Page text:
The Santaland Diaries This is the fourth year Dallas actor Nye Cooper has channeled the Spirit of Christmas Gay in David Sedaris' minty, flinty one-man show about a New York newcomer hired as a lowly Santa's helper at Macy's Herald Square. With fresh direction by WaterTower Theatre's Terry Martin and a spiffy new set by Clare Floyd Devries, it feels like a brand-new show. Cooper, as always, can generate laughs just with the strategic arching of one black eyebrow. But now he's comfortable enough with the audience to take his time telling the story of the cynical elf-for-hire who finds himself caught up in the strange magic of life inside Santa's "magic tree." In short chapters, we follow "Crumpet" through elf training, his first long days on the job (growing so bored, he tells shoppers to "look into the magic window and see...Cher"), his crush on fellow elf Snowball, the psychic wounds of being shrieked at by harried parents and the final run-up to the big day when at last he can shed his velvet knickers and pointy hat. Cooper's performance catches all of Sedaris' wry timing (the author first read this material as a series of essays on National Public Radio), but he brings his own wry touches to the part. He makes one delicious Crumpet. Through December 23 at the Stone Cottage, Addison Theatre Centre, 15650 Addison Road, Addison, 214-450-6232. (E.L.)

Snow White The British call the kind of production under way at the Trinity River Arts Center a "panto," which means that the audience should hiss and boo when Queen Isawicked (Allyn Carrell) tromps onstage and blithely accept that Prince Gerald, who saves Snow White (Emmy Gladney) by kissing her, is played by a woman (Lauren N. Goode). But since the opening number is a little rap that goes "I'm gonna tell ya a little story/'Bout a girl named Snow," audience members get their bearings early on in this distinctly non-Disneyfied Snow White. Jacque Mellor's script, and the actors performing it, capture the verve and irreverence of childhood imagination where many children's plays stodgily posit the wee tots as little adults, with adult expectations. The producers haven't meddled with Snow White's story so much as they've enlivened it: She must overcome Queen Isawicked, her vengeful stepmother, by surviving a poisoned apple as well as the hapless Hunter Bob (Kevin M. Connolly), who knows he is "not the brightest candle in the window." And The Mirror (Robert Silva) still knows who's the fairest of them all, but in Theatre Britain's Snow White, he's mordant and a little sassy, a thoughtful nod at pleasing the adults attending this children's show. Through December 19 at the Trinity River Arts Center, 2600 N. Stemmons Freeway, #180, 972-490-4202. (C.S.)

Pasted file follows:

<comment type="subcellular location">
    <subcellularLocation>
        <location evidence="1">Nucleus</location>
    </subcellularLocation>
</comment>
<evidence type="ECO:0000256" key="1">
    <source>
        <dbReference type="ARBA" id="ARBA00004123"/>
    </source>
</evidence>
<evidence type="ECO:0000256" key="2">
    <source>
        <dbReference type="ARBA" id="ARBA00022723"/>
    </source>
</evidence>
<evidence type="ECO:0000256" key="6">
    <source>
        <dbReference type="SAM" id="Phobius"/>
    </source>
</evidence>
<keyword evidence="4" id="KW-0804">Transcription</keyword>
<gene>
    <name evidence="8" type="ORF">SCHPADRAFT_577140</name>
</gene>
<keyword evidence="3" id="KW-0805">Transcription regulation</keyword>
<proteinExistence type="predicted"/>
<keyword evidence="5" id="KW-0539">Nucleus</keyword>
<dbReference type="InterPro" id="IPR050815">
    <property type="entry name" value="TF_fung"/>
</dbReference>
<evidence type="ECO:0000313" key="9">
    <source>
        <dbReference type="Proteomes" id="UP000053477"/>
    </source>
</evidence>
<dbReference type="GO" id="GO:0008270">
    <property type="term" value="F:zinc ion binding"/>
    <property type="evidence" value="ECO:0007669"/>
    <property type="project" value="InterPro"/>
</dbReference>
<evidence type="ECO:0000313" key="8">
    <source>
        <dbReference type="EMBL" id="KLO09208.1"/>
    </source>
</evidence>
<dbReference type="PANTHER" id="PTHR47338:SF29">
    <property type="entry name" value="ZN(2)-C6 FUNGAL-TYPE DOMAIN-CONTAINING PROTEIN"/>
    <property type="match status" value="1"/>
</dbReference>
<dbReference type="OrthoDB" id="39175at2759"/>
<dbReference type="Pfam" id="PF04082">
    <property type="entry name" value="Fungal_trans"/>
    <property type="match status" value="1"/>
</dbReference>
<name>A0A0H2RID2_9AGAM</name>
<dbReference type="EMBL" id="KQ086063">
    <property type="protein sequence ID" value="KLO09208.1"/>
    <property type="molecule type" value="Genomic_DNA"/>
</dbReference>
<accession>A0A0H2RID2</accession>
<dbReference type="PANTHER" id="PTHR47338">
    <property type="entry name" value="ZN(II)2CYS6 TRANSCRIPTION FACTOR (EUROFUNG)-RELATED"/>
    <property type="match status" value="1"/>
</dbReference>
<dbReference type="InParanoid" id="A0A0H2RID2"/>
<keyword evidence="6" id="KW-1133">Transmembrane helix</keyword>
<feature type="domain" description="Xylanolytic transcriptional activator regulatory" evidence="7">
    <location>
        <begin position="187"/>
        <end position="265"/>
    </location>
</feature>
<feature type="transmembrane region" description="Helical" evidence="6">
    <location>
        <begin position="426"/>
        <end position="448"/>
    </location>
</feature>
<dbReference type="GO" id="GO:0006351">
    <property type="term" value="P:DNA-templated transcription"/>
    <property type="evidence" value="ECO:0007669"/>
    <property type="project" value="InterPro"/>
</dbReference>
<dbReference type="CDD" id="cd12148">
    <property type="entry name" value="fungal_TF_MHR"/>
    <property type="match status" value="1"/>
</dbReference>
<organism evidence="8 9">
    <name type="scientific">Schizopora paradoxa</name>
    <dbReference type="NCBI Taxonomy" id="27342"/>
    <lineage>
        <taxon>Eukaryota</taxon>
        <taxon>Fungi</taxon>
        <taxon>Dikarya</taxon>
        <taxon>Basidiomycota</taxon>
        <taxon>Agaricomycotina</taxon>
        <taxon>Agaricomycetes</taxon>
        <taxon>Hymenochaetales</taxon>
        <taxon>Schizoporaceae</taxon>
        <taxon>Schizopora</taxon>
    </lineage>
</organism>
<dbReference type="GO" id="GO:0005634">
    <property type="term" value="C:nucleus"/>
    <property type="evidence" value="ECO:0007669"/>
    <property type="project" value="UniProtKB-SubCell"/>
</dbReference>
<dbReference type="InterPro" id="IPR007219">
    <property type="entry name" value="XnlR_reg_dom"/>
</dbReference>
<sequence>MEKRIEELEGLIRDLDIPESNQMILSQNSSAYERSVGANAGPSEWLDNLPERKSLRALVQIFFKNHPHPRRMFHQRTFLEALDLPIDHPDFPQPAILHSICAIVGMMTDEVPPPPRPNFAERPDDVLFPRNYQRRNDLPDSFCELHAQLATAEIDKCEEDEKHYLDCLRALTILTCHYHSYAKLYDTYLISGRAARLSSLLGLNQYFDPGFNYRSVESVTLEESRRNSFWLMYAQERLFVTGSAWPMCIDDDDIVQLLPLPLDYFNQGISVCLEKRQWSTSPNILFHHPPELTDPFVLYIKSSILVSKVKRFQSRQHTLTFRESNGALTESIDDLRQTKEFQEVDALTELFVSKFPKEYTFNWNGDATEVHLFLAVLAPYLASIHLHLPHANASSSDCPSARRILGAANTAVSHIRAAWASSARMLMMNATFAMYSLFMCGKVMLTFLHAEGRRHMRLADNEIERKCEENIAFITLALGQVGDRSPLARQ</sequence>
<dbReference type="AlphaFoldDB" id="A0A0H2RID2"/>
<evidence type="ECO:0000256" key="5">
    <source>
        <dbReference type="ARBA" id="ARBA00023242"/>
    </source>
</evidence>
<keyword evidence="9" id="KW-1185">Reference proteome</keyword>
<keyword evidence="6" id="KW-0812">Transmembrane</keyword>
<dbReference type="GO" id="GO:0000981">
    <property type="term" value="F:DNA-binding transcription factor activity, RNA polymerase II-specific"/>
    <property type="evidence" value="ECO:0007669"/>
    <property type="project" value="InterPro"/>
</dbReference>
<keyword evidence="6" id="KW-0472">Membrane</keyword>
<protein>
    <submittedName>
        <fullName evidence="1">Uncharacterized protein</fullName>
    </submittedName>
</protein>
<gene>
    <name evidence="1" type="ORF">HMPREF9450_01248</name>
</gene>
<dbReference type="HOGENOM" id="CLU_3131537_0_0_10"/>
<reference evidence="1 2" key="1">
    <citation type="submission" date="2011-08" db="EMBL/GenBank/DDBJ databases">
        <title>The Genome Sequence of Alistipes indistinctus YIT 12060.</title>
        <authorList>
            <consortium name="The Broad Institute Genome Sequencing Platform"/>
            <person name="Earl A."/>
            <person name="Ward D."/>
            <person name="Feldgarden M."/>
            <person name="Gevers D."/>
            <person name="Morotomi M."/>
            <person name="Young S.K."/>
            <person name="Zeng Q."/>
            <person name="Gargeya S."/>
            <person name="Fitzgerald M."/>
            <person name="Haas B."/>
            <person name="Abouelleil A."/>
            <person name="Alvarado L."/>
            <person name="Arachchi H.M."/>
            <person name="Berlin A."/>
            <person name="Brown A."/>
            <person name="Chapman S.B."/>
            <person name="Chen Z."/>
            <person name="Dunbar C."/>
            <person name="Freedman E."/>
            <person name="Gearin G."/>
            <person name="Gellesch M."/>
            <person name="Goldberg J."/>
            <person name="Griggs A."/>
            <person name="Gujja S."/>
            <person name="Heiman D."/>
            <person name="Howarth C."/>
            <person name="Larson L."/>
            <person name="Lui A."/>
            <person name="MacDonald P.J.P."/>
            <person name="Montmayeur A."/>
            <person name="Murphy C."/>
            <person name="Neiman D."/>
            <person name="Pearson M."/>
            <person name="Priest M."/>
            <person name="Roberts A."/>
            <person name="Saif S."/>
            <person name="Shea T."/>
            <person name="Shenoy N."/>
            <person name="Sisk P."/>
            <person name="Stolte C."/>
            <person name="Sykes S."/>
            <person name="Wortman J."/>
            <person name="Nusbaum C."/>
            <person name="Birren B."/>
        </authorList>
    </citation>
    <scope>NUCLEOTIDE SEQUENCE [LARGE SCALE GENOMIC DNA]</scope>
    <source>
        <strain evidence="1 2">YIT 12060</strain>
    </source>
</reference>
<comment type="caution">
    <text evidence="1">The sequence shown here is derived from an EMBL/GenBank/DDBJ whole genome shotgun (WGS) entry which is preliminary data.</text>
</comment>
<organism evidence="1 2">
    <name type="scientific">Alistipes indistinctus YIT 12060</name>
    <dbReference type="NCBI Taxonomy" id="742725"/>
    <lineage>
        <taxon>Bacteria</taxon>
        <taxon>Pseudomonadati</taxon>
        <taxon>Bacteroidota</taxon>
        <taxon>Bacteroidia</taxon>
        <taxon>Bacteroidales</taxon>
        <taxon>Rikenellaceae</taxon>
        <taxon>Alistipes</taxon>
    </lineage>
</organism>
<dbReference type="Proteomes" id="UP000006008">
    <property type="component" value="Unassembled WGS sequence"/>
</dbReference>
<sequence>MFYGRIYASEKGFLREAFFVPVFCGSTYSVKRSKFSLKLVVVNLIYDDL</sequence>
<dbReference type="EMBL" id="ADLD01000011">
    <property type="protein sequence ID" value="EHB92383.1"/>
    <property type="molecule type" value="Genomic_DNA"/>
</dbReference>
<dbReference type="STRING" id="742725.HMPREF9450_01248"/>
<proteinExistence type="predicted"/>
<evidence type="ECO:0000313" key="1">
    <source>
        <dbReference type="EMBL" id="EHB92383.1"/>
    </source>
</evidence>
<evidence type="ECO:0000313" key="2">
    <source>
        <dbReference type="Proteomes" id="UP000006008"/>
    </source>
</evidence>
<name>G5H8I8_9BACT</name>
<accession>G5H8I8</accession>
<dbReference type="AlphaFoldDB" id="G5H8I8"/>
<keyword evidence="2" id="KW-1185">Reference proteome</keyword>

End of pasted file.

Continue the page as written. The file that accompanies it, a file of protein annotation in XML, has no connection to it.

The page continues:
The Underpants Two years ago, Steve Martin adapted Carl Sternheim's 1911 satire of stolid German bourgeois morality, Die Hose, by Americanizing the original playwright's language and by extending the play's gags to his own daffy uses. The result is like an hour-and-a-half American sitcom that just happens to be set in Dusseldorf in 1910. It's springtime, so when young and beautiful Louise Maske's (Amy Storemski) panties inexplicably fall to her ankles one day at the train station, everyone in town happens to be out enjoying the weather--and Louise's underpants. That happens to you all the time, you say? But do you have a boorish husband who refuses to have sex with you because he's measured out every last penny and decided a child would not be financially advantageous? Poor Louise is soon hounded by potential renters--a dashing but pompous poet (Mark Shum) and a sickly barber (Jon Paul Burkhart)--who profess to have non-amatory reasons for wanting to live under the same roof as Louise. The Underpants' exaggerated comic brio (and mile-a-minute plotting) is a tough beast for actors to nail down. Plano Repertory's cast pulls off more than a few genuinely laugh-out-loud moments but also relies on hyperbolic gestures where more inventive physical comedy would have carried the mood. Through December 19 at the Courtyard Theatre in Plano, 1509 H Ave., 972-422-7460. (C.S.)